Friday, May 19, 2006

Bush is at 22%

Bush plunges
to 22 percent

As president finally addresses immigration issue,
New York poll shows support at lowest level yet

Posted: May 19, 2006
12:20 a.m. Eastern

© 2006

New York voters who gave George Bush soaring 82 percent approval ratings in 2001 have turned their backs on the president, with only 22 percent now saying they approve of the way he's doing his job.

The precipitous drop comes at a time when the president is seeking support in Congress for his immigration reform initiatives – and during an election year when immigration will be a key issue in many congressional districts.

The president's handling of the war met with the disapproval of 74 percent of respondents, with 67 percent saying going into Iraq was a mistake. Despite the overwhelming anti-war sentiment reflected in the poll, only 39 percent of voters were willing to call for a complete removal of U.S. troops from Iraq.

Broken down by party, Bush could claim support from 50 percent of Republicans, 19 percent of independents and 8 percent of Democrats.

"President Bush just keeps going down-down-down in this oh-so-blue state. You have to wonder at what number he hits bottom," said Maurice Carroll, Director of the Quinnipiac University Polling Institute.

In 2001, the Quinnipiac poll gave Bush an 82 percent approval rating.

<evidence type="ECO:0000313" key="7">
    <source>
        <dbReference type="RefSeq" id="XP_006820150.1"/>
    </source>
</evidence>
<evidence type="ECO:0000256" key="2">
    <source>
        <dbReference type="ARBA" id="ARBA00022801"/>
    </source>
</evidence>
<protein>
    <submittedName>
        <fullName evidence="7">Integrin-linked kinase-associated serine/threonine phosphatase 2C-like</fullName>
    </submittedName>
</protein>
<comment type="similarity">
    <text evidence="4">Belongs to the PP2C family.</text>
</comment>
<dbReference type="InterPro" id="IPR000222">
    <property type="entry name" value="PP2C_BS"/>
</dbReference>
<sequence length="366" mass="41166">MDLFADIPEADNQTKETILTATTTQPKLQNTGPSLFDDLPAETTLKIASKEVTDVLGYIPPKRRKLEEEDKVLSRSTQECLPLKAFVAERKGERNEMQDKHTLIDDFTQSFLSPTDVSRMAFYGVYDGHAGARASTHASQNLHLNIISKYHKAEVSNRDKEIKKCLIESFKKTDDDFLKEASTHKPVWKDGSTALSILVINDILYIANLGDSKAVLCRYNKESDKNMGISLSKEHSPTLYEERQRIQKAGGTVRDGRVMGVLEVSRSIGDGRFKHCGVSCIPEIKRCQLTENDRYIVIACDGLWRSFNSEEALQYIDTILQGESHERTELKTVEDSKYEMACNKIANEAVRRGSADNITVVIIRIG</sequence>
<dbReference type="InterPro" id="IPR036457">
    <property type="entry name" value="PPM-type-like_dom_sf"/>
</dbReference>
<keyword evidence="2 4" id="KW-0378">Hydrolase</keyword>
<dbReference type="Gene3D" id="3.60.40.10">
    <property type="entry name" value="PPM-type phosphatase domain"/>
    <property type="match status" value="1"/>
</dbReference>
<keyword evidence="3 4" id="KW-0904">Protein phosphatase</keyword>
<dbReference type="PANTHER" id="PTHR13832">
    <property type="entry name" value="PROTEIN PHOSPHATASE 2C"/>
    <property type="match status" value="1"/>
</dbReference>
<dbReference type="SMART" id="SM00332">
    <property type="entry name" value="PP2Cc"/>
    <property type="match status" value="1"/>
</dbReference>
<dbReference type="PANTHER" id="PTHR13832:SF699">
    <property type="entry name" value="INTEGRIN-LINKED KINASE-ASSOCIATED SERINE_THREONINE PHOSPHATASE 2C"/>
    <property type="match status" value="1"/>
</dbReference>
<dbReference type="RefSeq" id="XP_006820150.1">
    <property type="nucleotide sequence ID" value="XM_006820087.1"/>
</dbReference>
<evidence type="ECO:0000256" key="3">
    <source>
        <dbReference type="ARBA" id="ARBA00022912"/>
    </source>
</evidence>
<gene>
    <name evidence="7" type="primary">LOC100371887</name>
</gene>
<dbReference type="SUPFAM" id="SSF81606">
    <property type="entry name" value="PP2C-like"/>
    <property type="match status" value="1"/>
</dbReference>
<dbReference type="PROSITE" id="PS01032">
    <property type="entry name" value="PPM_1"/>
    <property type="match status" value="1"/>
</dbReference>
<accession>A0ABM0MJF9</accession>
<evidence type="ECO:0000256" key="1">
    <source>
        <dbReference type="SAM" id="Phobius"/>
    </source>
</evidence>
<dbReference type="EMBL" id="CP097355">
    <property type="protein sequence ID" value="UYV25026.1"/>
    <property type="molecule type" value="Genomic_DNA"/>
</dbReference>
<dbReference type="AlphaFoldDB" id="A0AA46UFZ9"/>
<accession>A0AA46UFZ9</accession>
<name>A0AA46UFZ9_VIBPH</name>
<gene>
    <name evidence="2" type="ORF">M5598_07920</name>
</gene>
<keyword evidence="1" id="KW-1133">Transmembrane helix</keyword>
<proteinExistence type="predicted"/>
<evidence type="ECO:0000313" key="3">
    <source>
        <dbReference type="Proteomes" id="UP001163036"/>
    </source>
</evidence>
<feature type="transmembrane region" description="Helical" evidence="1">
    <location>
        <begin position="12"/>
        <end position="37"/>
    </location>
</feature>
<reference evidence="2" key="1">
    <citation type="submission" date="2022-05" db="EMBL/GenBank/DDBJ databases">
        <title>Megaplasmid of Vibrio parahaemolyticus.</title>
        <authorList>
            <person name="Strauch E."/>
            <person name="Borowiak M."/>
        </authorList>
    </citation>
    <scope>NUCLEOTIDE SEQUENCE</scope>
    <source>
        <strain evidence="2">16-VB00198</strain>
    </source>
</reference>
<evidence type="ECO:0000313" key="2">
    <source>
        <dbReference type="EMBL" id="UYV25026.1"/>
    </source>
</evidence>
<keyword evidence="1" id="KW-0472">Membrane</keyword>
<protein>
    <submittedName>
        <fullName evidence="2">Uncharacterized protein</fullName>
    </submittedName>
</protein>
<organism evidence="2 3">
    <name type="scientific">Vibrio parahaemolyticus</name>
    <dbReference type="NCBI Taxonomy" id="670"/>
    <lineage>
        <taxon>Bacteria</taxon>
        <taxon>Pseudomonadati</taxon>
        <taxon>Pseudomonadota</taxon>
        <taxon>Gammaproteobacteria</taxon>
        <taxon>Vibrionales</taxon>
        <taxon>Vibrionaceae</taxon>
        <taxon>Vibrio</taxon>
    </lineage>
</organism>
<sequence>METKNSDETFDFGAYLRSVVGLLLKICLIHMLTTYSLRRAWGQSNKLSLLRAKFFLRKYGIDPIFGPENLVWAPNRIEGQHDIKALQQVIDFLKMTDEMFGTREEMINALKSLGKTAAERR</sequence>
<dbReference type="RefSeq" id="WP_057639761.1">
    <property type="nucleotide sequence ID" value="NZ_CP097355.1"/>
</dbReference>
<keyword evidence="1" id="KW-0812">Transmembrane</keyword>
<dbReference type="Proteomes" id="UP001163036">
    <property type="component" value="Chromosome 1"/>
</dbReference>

While the poll, a survey of 1,154 New York State registered voters, conducted from May 8-14 by Quinnipiac University, was taken before the president addressed the nation earlier this week on the subject of immigration, it reflects the dwindling political capital he brings to the contentious issue that deeply divides his party and the nation.

President Bush at the border

Bush, speaking in Yuma, Ariz., yesterday, again reiterated his proposals for 6,000 National Guard troops on the U.S.-Mexico border to assist the Border Patrol, more detention facilities, a guest worker program, tamper-proof ID cards and program for the millions of illegal immigrants, already in the U.S., to earn citizenship.

According to the Rasmussen poll released two days ago, only 39 percent of Americans were in agreement with the president following his televised speech earlier this week on the immigration issue. An equal number opposed his approach. Among Republicans, only 60 percent stood with Bush. Forty-seven percent said they did not believe his proposals would work.

Additionally, following the speech, support for Democrat congressional candidates jumped 5 percent over where it had stood the week before, Rasmussen reports. Only 58 percent of conservatives said they would vote for the Republican candidate.

WorldNetDaily readers, responding to a WND Daily Poll following the president's speech, were overwhelmingly negative in their appraisal of the president's proposals.

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